THE MOVING TARGET
APPROACHING LEW ARCHER
Archer appears in 19 novels between 1949 and 1976, as well as half a dozen short stories. As we finish The Blue Hammer after 27 years, what do we know about him?
- He was born in 1914, which makes him 35 in The Moving Target and 62 in The Blue Hammer.
- He was briefly married to a woman named Sue, from whom he is divorced. They had no children. After the divorce she moved to Nevada, remarried and had children. She never appears in any of the books.
- He was a police detective in Long Beach and was fired for not participating in corruption.
- He is about six feet tall and about 190 pounds and has a thin face. He has dark hair and blue-grey eyes.
- He dresses as well as his income allows and in the early books he favors a fedora.
- He did some boxing as a young man and retains his skills.
- His boyhood was spent in Oakland, and later Los Angeles, where he got into trouble as a teenager but went straight at the urging of a police officer who caught him stealing.
- His mother was a believing Catholic; the existence of his father is mentioned exactly three times, with no details. If he has siblings they are never mentioned.
- He served in World War Two in Intelligence, mainly in the Pacific.
- He dated occasionally after the divorce, but only two of the women are mentioned by name and the relationships do not last long. The Blue Hammer ends with the possibility of a more lasting relationship but we will never know.
(My thanks to Robert L. Gale’s A Ross Macdonald Companion and Tom Nolan’s biographical sketch in The Archer Files as the basis for my summary).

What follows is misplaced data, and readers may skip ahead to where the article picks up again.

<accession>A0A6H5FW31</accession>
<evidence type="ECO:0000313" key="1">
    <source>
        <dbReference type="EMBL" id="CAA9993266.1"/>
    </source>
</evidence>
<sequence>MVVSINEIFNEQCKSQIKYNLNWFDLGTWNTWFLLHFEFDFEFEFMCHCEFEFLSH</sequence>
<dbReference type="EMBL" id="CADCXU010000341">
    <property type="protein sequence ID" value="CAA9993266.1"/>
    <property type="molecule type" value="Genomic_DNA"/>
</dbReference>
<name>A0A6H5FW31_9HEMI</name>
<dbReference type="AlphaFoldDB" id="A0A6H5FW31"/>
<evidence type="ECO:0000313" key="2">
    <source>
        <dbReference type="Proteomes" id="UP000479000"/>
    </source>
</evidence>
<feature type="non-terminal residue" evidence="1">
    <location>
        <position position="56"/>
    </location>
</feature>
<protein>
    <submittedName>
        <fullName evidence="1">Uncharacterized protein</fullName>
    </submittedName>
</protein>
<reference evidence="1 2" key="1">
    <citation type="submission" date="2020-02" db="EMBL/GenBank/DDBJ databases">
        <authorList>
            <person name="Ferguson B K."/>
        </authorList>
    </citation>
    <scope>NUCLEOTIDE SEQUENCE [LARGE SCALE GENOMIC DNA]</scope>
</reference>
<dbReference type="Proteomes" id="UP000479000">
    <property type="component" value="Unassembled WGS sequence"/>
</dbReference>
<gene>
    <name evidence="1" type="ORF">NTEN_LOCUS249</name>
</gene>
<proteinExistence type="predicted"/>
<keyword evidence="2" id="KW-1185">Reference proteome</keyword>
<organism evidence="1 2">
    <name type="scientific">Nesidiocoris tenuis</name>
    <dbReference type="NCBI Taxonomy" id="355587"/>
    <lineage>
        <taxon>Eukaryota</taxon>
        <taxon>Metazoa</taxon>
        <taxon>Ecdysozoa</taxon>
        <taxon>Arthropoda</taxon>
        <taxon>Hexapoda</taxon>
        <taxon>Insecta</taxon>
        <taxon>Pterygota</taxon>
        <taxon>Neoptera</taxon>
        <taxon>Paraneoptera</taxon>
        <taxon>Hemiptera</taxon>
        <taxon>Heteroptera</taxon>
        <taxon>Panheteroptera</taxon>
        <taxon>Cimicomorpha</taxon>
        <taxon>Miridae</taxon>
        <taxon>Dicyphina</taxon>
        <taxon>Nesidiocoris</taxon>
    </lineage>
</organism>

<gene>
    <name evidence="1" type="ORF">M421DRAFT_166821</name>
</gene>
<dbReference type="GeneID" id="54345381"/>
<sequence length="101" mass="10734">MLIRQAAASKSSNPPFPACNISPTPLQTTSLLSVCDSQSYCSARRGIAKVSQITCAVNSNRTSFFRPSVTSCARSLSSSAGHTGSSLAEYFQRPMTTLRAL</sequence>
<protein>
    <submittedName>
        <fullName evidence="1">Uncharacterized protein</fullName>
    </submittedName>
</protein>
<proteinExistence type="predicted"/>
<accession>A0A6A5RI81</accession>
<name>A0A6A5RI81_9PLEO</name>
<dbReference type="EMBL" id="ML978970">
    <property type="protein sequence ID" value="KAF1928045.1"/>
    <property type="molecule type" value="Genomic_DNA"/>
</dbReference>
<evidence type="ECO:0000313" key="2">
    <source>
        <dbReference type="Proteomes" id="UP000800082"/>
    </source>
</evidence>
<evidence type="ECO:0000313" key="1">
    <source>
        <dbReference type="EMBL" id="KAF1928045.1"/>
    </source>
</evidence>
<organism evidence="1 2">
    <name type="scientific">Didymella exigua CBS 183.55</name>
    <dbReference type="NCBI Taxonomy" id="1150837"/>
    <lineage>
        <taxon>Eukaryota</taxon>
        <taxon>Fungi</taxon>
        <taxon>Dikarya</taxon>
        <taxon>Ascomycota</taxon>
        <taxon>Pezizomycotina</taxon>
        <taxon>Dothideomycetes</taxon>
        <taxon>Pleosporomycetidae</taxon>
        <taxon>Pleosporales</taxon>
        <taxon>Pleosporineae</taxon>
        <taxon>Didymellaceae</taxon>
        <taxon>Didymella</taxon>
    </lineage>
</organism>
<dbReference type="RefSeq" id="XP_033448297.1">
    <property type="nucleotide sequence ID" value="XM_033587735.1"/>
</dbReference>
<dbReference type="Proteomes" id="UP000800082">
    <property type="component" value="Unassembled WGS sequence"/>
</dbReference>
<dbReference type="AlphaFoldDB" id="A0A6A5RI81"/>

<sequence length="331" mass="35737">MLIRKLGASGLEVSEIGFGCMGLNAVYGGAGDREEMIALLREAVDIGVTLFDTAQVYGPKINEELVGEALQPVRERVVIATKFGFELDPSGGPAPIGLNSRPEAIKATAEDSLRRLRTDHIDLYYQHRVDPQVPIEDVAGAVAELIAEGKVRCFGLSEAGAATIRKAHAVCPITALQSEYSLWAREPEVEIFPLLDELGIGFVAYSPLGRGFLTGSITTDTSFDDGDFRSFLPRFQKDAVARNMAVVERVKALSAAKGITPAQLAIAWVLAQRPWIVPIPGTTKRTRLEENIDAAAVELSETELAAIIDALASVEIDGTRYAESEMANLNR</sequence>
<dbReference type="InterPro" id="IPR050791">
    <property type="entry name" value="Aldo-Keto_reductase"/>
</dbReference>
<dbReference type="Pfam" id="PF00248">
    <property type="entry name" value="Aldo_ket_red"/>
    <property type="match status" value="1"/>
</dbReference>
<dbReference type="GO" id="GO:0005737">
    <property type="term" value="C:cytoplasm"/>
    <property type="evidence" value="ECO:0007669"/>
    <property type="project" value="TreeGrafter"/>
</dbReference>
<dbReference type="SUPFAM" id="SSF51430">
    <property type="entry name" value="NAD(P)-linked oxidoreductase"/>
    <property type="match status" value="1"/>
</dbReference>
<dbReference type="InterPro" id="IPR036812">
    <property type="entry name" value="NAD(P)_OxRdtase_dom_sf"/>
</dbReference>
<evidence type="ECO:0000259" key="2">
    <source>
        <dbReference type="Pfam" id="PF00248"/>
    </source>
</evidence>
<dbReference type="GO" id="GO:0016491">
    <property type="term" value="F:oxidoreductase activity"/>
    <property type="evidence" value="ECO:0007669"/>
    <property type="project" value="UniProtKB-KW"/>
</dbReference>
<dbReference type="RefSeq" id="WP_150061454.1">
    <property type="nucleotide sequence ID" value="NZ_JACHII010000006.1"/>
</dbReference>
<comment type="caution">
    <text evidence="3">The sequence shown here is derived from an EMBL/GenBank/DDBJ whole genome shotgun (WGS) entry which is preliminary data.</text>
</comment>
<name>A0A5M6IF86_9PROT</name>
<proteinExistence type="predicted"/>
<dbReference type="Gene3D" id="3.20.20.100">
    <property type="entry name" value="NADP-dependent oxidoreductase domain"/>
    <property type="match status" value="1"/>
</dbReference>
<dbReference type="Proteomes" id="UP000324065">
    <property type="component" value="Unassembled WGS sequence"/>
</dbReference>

That’s all folks
Macdonald was stingy with his information for a reason. He gives us the bare minimum necessary to allow Archer to plausibly function in the novels, and nothing more. He tells us plenty about the other characters, as least as much as Archer can absorb in the course of the action, because he wants us to look out at the world, not in at the narrator.
Do not confuse Lew Archer with a character
I mentioned in the prior post that in this book, Macdonald shows his awareness that the reader should be allowed to do some of the work. The reader of a Lew Archer novel fills in the details necessary to understand him as a full participant without ever realizing it.
The early fiction of many writers is overdetermined. Readers need some reason why the plot develops as it does; they don’t need a story where no other choices were possible or where they have perfect knowledge of all the characters and events. Readers like to fill in gaps if they are not too large. It is a mark of self-confidence when the author leaves it to the reader to decide how they want to react to the story.
On a first reading, it is easy to miss exactly how ghostly a presence Archer is. He seems like a Joe Friday, “just the facts, ma’am,” figure. On close examination, his special status becomes more apparent. Everyone else acts on their own (usually bad) motives. Archer is driven only by the logic of the job at hand and his own sense of dedication. Emotional reactions are internal; it is rare for Archer to express his feelings and even more rare for him to act on them. (His momentary flirtation with Miranda in The Moving Target is a notable exception, and there will be a few others in the course of his career.) His role is larger than that of a Greek chorus, but less than anyone would expect from a first-person narrator who also is the professional hired to solve the case.
Archer was a wise choice
Macdonald said that the Lew Archer character gave him the asbestos gloves he needed to handle combustible material. Macdonald was a man of powerful emotions who’d suffered a terrible childhood, and he had a tendency to overwrite emotional scenes, most particularly the dialogue. Archer gave him the distance he needed to achieve his remarkable body of work in his artistic maturity. I don’t think Macdonald could have achieved what he did without Archer.
Before we dig into the book we need to look at what the commentators have said. Spoiler alert—it’s all over the place.